Worst of all, the reliance on holy texts means this moral code is up for interpretation. Let’s return to the 613 Jewish mitzvot, specifically numbers thirty-three and thirty-four, which are in this passage.
If thou shalt hear tell concerning one of thy cities, which the LORD thy God giveth thee to dwell there, saying:
‘Certain base fellows are gone out from the midst of thee, and have drawn away the inhabitants of their city, saying: Let us go and serve other gods, which ye have not known’;
then shalt thou inquire, and make search, and ask diligently; and, behold, if it be truth, and the thing certain, that such abomination is wrought in the midst of thee;
thou shalt surely smite the inhabitants of that city with the edge of the sword, destroying it utterly, and all that is therein and the cattle thereof, with the edge of the sword.
And thou shalt gather all the spoil of it into the midst of the broad place thereof, and shall burn with fire the city, and all the spoil thereof every whit, unto the LORD thy God; and it shall be a heap for ever; it shall not be built again.
(Deuteronomy 13:13-17, Pentateuch. JPS 1917 translation)
The thirty-third mitzvot, specifically, calls for the burning of all cities that don’t worship YHWH. On the surface, this seems like a pretty clear-cut order to commit genocide. But what does it mean for YHWH to “give” you a city? Do you need the official stamp of a council of rabbis, or can it be revealed to you in a vision? Since YHWH can secretly alter the behaviour of people, it’s also possible he could have steered you towards wherever you’re living right now, and this implicitly “give” you whatever patch of land you happen to be sitting on.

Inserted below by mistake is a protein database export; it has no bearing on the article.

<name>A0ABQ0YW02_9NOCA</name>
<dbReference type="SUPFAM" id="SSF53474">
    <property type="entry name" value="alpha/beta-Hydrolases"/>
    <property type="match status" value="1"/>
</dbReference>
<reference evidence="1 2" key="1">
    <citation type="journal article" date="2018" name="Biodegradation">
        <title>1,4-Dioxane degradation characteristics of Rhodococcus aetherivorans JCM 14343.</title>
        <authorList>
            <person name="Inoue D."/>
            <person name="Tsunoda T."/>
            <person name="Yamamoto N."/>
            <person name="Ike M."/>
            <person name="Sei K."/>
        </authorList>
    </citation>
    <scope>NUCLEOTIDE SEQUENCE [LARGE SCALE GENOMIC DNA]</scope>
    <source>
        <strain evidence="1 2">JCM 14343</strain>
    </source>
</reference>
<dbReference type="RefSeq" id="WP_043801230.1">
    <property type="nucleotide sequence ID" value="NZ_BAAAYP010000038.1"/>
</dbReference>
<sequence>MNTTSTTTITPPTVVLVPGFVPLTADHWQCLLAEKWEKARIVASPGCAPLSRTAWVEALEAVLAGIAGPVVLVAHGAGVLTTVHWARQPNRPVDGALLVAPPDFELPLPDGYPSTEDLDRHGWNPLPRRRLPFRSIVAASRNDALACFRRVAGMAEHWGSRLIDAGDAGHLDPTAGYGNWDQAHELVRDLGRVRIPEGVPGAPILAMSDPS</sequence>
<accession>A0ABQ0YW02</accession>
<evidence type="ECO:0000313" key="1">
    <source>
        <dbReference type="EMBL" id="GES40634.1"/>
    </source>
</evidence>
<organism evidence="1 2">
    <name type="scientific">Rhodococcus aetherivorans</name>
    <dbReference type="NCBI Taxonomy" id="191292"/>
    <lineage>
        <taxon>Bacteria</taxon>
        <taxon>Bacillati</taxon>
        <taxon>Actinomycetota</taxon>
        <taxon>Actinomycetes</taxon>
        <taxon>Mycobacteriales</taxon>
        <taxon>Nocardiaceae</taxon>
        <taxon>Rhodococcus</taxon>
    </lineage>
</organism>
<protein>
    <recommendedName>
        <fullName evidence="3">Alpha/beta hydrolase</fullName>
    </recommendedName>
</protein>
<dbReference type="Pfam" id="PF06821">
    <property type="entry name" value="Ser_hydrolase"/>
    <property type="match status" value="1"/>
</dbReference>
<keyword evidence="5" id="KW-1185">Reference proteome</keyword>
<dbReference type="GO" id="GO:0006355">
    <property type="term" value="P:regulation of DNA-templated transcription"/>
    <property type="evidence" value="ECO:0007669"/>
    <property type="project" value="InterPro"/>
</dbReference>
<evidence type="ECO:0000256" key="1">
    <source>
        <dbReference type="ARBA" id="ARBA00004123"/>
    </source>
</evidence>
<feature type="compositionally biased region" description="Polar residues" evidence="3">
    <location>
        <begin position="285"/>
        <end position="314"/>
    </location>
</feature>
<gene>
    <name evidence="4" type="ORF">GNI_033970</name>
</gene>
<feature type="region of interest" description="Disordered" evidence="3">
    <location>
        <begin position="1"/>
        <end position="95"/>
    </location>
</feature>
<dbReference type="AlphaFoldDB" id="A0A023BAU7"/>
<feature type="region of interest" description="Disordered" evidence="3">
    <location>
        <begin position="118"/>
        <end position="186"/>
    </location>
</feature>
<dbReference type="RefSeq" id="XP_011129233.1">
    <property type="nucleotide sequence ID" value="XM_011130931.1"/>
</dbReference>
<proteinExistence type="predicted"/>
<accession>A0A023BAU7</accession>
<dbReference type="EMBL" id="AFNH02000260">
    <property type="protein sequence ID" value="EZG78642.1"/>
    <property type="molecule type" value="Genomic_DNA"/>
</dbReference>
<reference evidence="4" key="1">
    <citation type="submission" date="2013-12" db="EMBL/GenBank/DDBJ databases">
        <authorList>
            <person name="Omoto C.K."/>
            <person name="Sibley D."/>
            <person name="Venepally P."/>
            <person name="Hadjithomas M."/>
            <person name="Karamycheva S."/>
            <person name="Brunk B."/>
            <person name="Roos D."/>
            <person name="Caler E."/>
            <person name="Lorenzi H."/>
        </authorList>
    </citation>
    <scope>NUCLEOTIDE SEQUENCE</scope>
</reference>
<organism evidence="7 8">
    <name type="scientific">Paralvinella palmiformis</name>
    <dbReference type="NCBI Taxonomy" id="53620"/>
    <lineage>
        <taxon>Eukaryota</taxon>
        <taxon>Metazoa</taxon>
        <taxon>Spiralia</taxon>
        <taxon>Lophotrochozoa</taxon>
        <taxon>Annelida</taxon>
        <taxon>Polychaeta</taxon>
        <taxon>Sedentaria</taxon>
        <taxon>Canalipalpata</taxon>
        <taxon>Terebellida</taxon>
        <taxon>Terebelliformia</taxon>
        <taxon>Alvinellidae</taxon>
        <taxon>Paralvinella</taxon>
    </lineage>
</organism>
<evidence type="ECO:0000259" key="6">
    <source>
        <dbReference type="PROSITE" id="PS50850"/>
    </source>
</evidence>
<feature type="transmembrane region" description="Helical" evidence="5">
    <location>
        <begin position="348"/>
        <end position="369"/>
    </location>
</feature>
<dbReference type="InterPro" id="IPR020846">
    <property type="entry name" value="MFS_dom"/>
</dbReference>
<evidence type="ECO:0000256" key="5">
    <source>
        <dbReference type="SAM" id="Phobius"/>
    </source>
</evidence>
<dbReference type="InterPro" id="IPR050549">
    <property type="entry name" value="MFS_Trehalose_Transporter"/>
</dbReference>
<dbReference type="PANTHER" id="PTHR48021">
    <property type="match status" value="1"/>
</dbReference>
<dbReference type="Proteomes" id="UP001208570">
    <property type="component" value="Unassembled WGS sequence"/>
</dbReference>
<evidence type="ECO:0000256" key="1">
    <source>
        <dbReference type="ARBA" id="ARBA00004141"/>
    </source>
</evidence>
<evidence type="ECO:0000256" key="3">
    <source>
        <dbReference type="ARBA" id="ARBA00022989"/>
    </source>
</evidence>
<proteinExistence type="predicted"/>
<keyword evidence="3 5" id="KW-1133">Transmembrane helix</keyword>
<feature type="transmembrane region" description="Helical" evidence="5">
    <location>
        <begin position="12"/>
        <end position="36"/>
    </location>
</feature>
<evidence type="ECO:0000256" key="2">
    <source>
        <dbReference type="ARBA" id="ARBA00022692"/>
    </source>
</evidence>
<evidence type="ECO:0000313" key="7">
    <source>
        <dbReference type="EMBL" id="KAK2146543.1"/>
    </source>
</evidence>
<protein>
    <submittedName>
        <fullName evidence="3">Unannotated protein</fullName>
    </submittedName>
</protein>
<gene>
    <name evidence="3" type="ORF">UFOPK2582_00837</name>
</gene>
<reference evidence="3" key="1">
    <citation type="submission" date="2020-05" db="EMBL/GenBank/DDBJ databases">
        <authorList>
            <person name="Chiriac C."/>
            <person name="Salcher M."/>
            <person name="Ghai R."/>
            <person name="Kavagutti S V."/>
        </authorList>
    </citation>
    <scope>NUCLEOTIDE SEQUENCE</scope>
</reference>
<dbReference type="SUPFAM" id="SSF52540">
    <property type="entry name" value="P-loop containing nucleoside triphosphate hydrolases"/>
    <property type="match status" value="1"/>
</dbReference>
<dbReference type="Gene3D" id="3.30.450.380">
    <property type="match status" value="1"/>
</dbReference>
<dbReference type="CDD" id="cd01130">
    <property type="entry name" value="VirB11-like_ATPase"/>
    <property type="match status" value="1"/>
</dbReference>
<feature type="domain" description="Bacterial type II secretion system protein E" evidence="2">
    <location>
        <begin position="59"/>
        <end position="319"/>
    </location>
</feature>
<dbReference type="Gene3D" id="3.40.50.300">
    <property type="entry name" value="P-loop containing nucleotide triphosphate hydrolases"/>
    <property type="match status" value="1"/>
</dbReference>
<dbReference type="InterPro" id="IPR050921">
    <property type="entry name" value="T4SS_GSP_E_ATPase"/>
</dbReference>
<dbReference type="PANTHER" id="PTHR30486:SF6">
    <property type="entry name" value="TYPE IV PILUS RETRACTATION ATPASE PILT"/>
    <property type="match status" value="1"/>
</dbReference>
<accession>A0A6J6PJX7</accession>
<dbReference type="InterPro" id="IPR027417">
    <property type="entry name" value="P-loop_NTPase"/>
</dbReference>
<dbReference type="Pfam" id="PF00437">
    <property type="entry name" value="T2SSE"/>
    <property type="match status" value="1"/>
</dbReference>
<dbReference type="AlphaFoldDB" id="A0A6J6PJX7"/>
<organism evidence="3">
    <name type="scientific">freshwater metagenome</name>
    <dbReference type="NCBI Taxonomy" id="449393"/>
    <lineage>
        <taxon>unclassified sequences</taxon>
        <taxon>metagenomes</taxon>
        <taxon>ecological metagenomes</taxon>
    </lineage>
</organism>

And how many believers in a false religion do you need in a city before you burn it down? This passage talks about converting “the” inhabitants, which usually implies all of them, but it seems odd to wait until every last person worships another god before bringing on genocide, when later mitzvot make it clear that the same crime committed by a single person is worthy of death.
If there arise in the midst of thee a prophet, or a dreamer of dreams–and he give thee a sign or a wonder,
and the sign or the wonder come to pass, whereof he spoke unto thee–saying: ‘Let us go after other gods, which thou hast not known, and let us serve them’;
thou shalt not hearken unto the words of that prophet, or unto that dreamer of dreams; for the LORD your God putteth you to proof, to know whether ye do love the LORD your God with all your heart and with all your soul.
After the LORD your God shall ye walk, and Him shall ye fear, and His commandments shall ye keep, and unto His voice shall ye hearken, and Him shall ye serve, and unto Him shall ye cleave.
And that prophet, or that dreamer of dreams, shall be put to death; because he hath spoken perversion against the LORD your God, who brought you out of the land of Egypt, and redeemed thee out of the house of bondage, to draw thee aside out of the way which the LORD thy God commanded thee to walk in. So shalt thou put away the evil from the midst of thee.
(Deuteronomy 13:2-6, Pentateuch. JPS 1917 translation)
With so many billions on the street it would be tricky to enforce the prohibition against resettlement, or the thirty-fourth mitzvot. Most cities began where they were for a reason, such as a close proximity to water or excellent soil. By forcing everyone to settle elsewhere, you’re not only giving up prime real-estate, this exodus would require destroying precious farmland to house the refugees. Note as well that YHWH explicitly bars resettlement of any ravaged city at any future time, thus devout Jews would have to guard all this rubble for an incredible length of time.